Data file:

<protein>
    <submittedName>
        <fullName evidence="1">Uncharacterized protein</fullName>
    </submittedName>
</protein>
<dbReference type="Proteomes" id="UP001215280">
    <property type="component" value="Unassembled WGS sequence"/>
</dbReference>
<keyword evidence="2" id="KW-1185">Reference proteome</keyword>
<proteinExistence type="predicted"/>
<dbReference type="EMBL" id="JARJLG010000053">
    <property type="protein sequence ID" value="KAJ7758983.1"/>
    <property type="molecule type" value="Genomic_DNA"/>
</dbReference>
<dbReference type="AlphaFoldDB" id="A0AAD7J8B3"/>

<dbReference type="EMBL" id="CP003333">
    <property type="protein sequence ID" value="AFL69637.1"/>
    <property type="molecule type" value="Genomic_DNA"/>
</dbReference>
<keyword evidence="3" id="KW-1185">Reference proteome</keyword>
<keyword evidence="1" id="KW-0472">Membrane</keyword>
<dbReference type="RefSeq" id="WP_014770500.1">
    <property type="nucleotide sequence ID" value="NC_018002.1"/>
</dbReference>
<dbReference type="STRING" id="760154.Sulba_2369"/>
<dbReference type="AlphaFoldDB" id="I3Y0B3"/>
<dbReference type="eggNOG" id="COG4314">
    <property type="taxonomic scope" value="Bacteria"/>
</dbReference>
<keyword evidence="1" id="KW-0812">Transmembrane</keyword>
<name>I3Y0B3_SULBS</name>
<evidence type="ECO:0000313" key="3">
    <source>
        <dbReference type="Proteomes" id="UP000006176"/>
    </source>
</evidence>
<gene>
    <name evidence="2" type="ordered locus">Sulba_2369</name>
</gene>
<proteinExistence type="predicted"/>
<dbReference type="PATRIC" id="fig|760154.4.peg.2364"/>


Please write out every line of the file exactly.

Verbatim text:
<protein>
    <submittedName>
        <fullName evidence="1">Uncharacterized protein</fullName>
    </submittedName>
</protein>
<dbReference type="Proteomes" id="UP001215280">
    <property type="component" value="Unassembled WGS sequence"/>
</dbReference>
<keyword evidence="2" id="KW-1185">Reference proteome</keyword>
<proteinExistence type="predicted"/>
<dbReference type="EMBL" id="JARJLG010000053">
    <property type="protein sequence ID" value="KAJ7758983.1"/>
    <property type="molecule type" value="Genomic_DNA"/>
</dbReference>
<dbReference type="AlphaFoldDB" id="A0AAD7J8B3"/>

<dbReference type="EMBL" id="CP003333">
    <property type="protein sequence ID" value="AFL69637.1"/>
    <property type="molecule type" value="Genomic_DNA"/>
</dbReference>
<keyword evidence="3" id="KW-1185">Reference proteome</keyword>
<keyword evidence="1" id="KW-0472">Membrane</keyword>
<dbReference type="RefSeq" id="WP_014770500.1">
    <property type="nucleotide sequence ID" value="NC_018002.1"/>
</dbReference>
<dbReference type="STRING" id="760154.Sulba_2369"/>
<dbReference type="AlphaFoldDB" id="I3Y0B3"/>
<dbReference type="eggNOG" id="COG4314">
    <property type="taxonomic scope" value="Bacteria"/>
</dbReference>
<keyword evidence="1" id="KW-0812">Transmembrane</keyword>
<name>I3Y0B3_SULBS</name>
<evidence type="ECO:0000313" key="3">
    <source>
        <dbReference type="Proteomes" id="UP000006176"/>
    </source>
</evidence>
<gene>
    <name evidence="2" type="ordered locus">Sulba_2369</name>
</gene>
<proteinExistence type="predicted"/>
<dbReference type="PATRIC" id="fig|760154.4.peg.2364"/>